THE CONSCRIPT by ALASTAIR B. DAVIE

This is the tale of an idealistic young man from 1940s northern England who is attracted to socialism after his own experience of poverty and hardship. He joins the Communist Party, is manipulated by unscrupulous Soviet agents, and feeds sensitive information to Stalin’s men. While Britain is, notionally, an ally of the Soviet Union, this is no problem, but when the war ends, and Europe is divided by political persuasion, Tom Pearson is faced with a totally different – and potentially deadly – conflict of interests. The Conscript is published by Book Guild and you can buy it here.

DEATH THREATS and other stories by GEORGES SIMENON

Georges Simenon is simply one of the giants of crime fiction. If ever a character could claim to be immortal, Jules Maigret (flanked, perhaps, by Sherlock Holmes and Hercule Poirot) will be on the podium. This new collection of short stories is endorsed by the author’s son, John, and will delight all fans of The Master. Published by Penguin, this paperback will be out in September.

THE WRECKING STORM by MICHAEL WARD

We are in a turbulent England just before the outbreak of the English Civil War. As the chances of a peaceful resolution of the dispute between King and Parliament recede, Puritan radicals demand more concessions from the King. Bishops and lords are attacked in the streets as the Apprentice Boys run amok. Criminal gangs use the disorder to mask their activities while the people of London lock their doors and pray for deliverance.

No one is immune from the contagion. Two Jesuit priests are discovered in hiding and brutally executed – and soon the family of spice merchant Thomas Tallant is drawn into the spiral of violence. Thomas struggles to discover who is responsible, aided by the enigmatic Elizabeth Seymour, a devotee of science, mathematics and tobacco in equal measure. Together they enter a murky world of court politics, street violence, secret codes and poisoned letters, and confront a vicious gang leader who will stop at nothing to satisfy his greed. Published by Sharpe Books, The Wrecking Storm is available now.

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ON MY SHELF . . . July 2021

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I have a healthy To Be Read stack as July swelters its way towards August, as well as some interesting-looking blog tour stops to fulfil.

THE NAMELESS ONES by John Connolly

A new Charlie Parker novel is always one of the significant way-points in my reading year. Centre stage in this latest adventure for the Portland private eye is his loyal – but violent – friend, Louis. Instead of the customary Maine woods or the craggy North Atlantic shoreline, the actions shifts to Amsterdam, where an old friend of Louis’ has been murdered after tangling with Serbian war criminals. Fans of this excellent series will know what to expect – violence, a sense of deep unease that echoes Hamlet’s famous advice to Horatio, and a genuine present day battle between good and evil. The Nameless Ones is published by Hodder and Stoughton, and is available now.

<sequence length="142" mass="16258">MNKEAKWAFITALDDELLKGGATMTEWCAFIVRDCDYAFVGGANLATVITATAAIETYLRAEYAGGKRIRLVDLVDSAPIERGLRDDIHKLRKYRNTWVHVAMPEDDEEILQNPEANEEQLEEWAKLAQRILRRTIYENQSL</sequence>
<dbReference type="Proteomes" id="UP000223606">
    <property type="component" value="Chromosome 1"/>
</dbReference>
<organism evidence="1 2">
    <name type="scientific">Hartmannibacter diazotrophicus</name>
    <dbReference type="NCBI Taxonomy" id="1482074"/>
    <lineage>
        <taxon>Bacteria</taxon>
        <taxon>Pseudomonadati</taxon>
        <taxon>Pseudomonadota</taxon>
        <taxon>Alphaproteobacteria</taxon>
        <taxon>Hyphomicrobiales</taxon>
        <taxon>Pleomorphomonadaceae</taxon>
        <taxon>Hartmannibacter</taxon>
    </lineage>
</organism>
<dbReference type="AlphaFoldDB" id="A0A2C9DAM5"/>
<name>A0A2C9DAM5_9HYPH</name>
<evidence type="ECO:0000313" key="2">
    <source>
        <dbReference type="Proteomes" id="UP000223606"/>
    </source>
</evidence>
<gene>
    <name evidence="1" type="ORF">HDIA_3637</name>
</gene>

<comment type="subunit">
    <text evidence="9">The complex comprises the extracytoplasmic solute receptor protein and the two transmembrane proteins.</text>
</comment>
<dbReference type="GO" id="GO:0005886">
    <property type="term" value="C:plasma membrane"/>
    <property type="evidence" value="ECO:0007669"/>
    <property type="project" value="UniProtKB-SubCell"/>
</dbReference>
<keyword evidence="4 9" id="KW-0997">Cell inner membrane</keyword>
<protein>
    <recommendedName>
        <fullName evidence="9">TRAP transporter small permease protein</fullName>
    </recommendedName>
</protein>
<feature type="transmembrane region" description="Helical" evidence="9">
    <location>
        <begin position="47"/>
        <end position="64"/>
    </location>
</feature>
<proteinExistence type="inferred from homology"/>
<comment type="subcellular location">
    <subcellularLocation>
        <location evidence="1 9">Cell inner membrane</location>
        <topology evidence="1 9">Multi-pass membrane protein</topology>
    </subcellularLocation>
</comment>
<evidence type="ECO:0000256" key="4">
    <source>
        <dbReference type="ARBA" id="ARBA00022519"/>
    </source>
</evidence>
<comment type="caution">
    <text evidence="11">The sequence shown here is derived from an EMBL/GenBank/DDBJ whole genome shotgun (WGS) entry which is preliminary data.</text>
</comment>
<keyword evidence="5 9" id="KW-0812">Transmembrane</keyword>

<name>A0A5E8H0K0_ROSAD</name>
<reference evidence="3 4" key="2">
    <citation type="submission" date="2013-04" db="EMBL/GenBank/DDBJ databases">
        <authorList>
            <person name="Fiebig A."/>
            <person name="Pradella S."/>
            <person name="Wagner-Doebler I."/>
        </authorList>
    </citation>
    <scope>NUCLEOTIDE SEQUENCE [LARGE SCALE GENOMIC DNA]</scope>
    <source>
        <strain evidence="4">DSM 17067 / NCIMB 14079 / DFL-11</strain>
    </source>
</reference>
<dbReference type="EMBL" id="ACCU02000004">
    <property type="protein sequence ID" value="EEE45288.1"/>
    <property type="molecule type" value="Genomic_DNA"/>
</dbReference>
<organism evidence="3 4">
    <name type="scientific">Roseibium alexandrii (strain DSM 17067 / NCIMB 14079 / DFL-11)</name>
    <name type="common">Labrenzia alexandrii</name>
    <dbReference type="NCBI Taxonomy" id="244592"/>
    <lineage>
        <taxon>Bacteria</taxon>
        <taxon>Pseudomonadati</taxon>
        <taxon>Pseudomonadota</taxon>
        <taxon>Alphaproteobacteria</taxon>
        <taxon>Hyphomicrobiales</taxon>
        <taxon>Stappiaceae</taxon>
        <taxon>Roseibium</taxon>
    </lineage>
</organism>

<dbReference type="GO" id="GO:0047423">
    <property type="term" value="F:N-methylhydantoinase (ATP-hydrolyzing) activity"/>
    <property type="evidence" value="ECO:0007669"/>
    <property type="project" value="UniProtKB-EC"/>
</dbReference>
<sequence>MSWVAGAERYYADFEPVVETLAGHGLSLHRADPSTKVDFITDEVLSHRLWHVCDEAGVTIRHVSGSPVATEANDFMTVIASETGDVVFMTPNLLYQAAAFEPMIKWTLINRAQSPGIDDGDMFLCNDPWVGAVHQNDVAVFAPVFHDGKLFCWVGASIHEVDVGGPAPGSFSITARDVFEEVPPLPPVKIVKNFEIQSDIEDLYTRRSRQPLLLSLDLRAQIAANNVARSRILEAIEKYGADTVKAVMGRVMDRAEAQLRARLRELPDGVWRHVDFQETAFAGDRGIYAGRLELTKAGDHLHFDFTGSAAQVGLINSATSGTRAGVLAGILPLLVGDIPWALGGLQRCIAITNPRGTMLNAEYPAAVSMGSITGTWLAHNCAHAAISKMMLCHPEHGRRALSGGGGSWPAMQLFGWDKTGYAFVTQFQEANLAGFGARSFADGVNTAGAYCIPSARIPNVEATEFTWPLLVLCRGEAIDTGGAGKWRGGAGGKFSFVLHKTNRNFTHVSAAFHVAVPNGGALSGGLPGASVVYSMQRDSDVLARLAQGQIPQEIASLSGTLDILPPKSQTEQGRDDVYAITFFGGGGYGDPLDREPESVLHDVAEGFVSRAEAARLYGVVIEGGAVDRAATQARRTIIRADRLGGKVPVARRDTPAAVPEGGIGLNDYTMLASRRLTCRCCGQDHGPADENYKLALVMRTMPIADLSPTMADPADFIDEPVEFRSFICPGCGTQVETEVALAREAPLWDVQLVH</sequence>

INVITE ME IN BY Emma Curtis

The trope of the seemingly happily married woman with lovely children and and a handsome, supportive husband – but who is hiding a terrible secret – has become very popular in domestic thrillers, but Emma Curtis, in this account of what happens when Eliza Curran takes on a new tenant, gives it fresh legs. Published by Transworld Digital, Invite Me In is out now as a Kindle, and the paperback version will follow in September.

THE DAY OF THE JACKAL by Frederick Forsyth

As the late lamented Sandy Denny once sang, “Who Knows Where The Time Goes?” It was fifty years ago that former RAF pilot and journalist Frederick Forsyth’s political thriller was first published. If you want a copy of the UK first edition, you might need a grand or so to play with, but this 50th anniversary edition from Arrow – with the added bonus of an introduction by Lee Child – is much more reasonable. I won’t waste time and space by outlining the plot (which is still as original and compelling as when it was written) but you can get this paperback here and still have change from a tenner.

A SLOW FIRE BURNING by Paula Hawkins

In the publicity blurbs all the great and the good among contemporary crime fiction jostle to praise Paula Hawkins and her writing. The Zimbabwe-born author certainly hit the big time with her breakout bestseller The Girl on The Train and her second novel Into The Water. Can she make it a hat-trick of triumphs? All the ingredients seem to be there – female centred, tense, anxiety-driven and a complex emotional undertow which threatens to drag the unwary participants away. Three women – Laura, Carla and Miriam – face different challenges that force them to re-evaluate how they calibrate innocence, guilt – and danger. A Slow Fire Burning will be out on 31st August and is published by Transworld Digital